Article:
• September 20: Further comment on how to assemble stiffness and mass matrices; we are talking about adding quadratic forms where each term originates from an element. What happens to Poicare's inequality if we dilate the domain? (Dilation represents a very simple rescaling of all variables.) If we start with a domain with diameter 1 and then shrink it to have a diameter h, a power of h appears in the right hand side of Poincare's and generalized Poincare inequalities. Derivation of generalized Poincare inequalities which form the basis for error bounds for finite element methods. The core technical tool is Rellish's theorem and we proceed with a proof by contradiction. Aubin-Nitsche's bound for the L_2-error of the finite element solution of second order elliptic problem; we pick up an additional power of h provided that a certain regularity theorem is valid. This holds if the boundary of the domain is convex or if the boundary of the domain is smooth enough. A motivation for proving a trace theorem; it is needed in order to establish ellipticity for a second order elliptic problem with Dirichlet boundary conditions on part of the boundary and a Neumann condition of the rest. A proof by simple means that the L_2-norm of the restriction to the boundary of a function in H^1 is bounded.
  • September 27: Mass and stiffness matrices and their conditioning. Some final remarks on the error bounds for conforming finite elements; they require the use of a Sobolev inequality to bound the maximum of funcions. Strang's two lemmas, which are useful in deriving error bounds resulting from quadrature errors and non-conforming finite element approximations. An error bound for the non-conforming P_1 elements; the trace theorem is an important ingredient. What do when a domain of an elliptic problem cannot be exactly represented by a union of triangles or tetrahedra? A proof of one such result, using Strang's second lemma, will follow. A short introduction to isoparametric elements which allow us to approximate the domain by elements with edges that are not straight.
  • October 4: Appoximation of Poisson's equation using P_1 finite elements with elements with one curved side using Strang's lemma #2; cf. pp. 112-114 in Braess' book. A few more remarks on isoparametric elements. The equations of incompressible Stokes and linear elasticity. A transformation which turns the equations of almost incompressible elasticity into a saddle point problem, which is very similar to incompressible Stokes. Negative norm spaces, which are dual to the H^m Hilbert spaces; the H^{-1}-norm naturally arises when we write down the most basic bound for Poisson's equation. Developing bounds for the solution of the linear system of almost incompressible elasticity assuming a bound which turns out to be equivalent to the LBB inf-sup condition of Babuska, Brezzi, and Ladyzhenskaya; to be continued.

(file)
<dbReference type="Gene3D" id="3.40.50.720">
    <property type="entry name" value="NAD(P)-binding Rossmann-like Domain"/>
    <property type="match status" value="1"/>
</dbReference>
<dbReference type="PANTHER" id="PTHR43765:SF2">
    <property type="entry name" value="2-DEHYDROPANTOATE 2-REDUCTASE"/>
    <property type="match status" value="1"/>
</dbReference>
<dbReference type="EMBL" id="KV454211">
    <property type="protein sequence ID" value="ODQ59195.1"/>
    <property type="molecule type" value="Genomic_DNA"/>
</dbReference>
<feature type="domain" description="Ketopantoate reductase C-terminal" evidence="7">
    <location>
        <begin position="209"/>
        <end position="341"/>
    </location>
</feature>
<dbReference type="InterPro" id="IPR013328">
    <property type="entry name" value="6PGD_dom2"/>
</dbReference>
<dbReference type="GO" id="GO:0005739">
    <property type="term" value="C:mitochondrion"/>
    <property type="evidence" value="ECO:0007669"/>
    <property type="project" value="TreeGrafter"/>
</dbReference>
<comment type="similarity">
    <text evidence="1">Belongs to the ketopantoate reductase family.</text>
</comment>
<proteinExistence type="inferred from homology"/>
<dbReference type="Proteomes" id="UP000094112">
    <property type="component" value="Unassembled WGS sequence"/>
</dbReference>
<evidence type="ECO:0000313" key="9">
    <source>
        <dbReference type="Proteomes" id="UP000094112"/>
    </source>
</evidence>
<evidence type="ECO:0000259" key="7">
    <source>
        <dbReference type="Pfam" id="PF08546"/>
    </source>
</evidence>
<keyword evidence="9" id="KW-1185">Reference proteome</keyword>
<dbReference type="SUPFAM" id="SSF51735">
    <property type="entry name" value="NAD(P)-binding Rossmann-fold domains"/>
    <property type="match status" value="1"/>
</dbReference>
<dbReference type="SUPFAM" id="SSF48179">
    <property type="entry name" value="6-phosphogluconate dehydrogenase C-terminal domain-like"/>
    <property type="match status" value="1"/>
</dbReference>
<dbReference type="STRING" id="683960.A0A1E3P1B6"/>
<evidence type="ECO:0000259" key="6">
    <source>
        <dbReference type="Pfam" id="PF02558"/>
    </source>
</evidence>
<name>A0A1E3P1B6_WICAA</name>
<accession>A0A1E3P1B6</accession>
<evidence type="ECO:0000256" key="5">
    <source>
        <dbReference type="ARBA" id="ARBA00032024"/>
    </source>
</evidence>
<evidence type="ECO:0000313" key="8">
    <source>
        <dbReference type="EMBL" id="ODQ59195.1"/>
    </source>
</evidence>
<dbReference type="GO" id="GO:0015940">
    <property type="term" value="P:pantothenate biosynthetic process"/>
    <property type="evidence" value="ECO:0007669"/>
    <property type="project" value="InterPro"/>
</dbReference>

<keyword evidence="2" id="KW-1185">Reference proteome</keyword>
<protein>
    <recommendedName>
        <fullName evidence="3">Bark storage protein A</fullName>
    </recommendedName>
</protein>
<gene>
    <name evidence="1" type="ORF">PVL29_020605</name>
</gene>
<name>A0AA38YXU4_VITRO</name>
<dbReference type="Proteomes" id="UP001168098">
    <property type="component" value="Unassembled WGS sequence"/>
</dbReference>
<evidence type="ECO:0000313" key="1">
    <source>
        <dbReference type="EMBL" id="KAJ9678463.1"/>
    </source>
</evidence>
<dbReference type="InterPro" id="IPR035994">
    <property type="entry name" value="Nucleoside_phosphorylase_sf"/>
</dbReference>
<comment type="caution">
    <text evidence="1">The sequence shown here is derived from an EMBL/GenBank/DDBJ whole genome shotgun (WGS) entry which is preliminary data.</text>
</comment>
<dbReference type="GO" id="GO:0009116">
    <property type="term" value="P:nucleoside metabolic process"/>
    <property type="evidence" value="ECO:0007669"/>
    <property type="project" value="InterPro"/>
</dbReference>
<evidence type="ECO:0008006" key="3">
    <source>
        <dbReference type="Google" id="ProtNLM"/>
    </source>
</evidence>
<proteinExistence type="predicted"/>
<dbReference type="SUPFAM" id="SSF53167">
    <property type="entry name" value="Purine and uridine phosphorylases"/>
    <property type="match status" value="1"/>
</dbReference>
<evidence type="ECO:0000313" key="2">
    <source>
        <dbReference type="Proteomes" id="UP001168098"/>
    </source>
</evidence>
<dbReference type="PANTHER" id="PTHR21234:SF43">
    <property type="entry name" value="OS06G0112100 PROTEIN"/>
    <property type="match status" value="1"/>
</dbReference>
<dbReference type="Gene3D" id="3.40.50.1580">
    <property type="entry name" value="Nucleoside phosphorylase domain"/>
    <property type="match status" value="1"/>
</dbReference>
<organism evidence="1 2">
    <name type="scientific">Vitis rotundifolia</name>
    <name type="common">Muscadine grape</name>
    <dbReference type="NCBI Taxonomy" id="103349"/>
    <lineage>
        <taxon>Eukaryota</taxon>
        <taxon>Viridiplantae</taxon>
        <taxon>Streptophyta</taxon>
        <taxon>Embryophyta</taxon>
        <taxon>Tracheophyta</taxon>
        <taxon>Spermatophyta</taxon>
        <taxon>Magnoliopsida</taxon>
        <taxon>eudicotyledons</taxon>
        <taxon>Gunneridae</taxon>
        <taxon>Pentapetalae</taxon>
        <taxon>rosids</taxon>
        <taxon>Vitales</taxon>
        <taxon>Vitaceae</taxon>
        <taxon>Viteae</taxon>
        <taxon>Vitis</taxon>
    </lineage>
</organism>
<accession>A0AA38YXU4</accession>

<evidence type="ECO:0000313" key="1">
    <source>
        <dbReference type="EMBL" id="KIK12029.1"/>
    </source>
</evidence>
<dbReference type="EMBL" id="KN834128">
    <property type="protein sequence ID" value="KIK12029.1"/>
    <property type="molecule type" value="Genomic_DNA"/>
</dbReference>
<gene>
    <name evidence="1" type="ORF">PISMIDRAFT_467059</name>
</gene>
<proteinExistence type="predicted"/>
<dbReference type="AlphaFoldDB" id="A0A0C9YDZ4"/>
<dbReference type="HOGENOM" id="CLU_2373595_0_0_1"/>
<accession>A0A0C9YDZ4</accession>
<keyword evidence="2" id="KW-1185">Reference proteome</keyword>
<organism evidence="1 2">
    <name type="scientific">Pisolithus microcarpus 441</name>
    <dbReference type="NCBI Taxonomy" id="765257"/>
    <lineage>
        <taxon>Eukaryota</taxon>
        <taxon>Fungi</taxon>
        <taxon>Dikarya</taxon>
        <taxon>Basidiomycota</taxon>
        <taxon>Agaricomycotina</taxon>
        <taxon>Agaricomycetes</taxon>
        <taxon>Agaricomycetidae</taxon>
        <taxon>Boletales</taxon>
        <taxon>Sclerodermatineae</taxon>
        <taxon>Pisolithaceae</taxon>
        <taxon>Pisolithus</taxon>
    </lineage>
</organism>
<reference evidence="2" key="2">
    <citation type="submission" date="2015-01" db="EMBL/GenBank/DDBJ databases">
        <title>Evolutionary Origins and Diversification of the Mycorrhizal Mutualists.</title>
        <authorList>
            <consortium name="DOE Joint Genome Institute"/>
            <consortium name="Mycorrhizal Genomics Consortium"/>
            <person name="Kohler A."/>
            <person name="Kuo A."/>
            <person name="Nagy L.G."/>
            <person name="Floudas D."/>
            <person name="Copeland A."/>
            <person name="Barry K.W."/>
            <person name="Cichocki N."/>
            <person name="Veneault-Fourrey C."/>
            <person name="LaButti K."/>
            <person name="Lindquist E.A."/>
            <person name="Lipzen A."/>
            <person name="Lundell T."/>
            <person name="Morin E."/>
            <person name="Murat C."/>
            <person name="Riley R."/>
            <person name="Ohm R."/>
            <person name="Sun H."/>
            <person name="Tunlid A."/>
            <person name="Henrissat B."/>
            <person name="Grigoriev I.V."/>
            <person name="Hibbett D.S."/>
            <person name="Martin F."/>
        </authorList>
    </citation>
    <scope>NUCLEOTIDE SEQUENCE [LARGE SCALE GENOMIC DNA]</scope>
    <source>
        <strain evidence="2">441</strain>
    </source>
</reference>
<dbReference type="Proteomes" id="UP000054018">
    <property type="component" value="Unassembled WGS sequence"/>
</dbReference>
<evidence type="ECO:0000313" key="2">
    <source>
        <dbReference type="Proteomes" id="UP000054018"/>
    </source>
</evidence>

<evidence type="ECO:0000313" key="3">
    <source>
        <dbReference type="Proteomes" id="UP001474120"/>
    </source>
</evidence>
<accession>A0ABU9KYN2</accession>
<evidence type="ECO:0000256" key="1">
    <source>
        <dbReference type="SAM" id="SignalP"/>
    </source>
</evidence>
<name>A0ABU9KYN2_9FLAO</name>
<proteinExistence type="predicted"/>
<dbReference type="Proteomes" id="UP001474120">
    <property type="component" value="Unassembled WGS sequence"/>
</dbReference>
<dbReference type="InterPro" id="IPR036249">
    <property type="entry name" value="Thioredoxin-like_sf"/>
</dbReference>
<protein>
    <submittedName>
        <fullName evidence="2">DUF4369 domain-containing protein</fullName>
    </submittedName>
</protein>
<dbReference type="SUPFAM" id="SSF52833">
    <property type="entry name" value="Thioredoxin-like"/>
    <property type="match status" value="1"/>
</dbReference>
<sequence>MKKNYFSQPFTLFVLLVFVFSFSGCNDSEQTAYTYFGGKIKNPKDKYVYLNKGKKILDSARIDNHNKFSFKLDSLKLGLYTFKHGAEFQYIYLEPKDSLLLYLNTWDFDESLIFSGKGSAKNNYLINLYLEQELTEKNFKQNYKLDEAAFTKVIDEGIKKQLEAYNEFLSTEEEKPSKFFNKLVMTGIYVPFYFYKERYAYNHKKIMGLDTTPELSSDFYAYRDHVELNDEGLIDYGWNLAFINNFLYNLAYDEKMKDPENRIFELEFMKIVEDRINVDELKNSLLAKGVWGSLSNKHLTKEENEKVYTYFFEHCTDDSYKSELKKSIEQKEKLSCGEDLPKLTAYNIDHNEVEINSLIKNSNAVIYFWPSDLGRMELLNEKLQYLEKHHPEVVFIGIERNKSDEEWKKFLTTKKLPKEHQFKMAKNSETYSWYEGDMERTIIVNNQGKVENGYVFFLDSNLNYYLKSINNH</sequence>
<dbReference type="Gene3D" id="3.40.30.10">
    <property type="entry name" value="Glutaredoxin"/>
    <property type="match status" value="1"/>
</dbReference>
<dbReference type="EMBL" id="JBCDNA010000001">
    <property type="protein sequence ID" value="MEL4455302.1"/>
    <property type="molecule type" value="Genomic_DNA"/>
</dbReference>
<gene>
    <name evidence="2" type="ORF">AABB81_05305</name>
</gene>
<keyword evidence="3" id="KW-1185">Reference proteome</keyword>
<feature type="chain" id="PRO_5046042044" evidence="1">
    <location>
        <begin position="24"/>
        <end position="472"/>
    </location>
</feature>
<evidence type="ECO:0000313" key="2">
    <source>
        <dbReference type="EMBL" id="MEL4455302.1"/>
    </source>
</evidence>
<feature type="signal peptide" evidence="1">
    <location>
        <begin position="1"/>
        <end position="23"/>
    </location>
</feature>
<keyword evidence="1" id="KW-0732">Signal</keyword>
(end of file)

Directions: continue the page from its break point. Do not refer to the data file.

• October 11: More on linear elasticity. Ellipticity requires the use of Korn's inequality. Rigid body modes; a six dimensional space of translations and rotations which forms the nullspace of the elasticity operator in three dimensions. The inf-sup condition and what is means in terms of a matrix inequality. A saddle-point system arising when linear elasticity is approximated by using a mixed method after introducing an extra variable, the pressure, p = -\lambda div(u). A discussion of the content of a one-page hand-out which provides bounds for the norms of the displacement u and the pressure in terms of the right hand sides, the Lame parameters, and the inf-sup constant. Another appearance of the inf-sup constant when solving more general variational problems and their finite element approximations; error bounds can be developed similar to those of Cea's lemma. This reduces the error bound to a best approximation problem, which we have previously considered. Two mixed methods for the solution of Poisson problem. For the first, the inf-sup conditions is very easy to establish for the continuous problem as well as for a natural choice of finite element spaces. The second leads to the introduction of the H(div) space and the Raviart-Thomas elements; to be continued. Note that most of this material can be found in chapter III of Braess' book.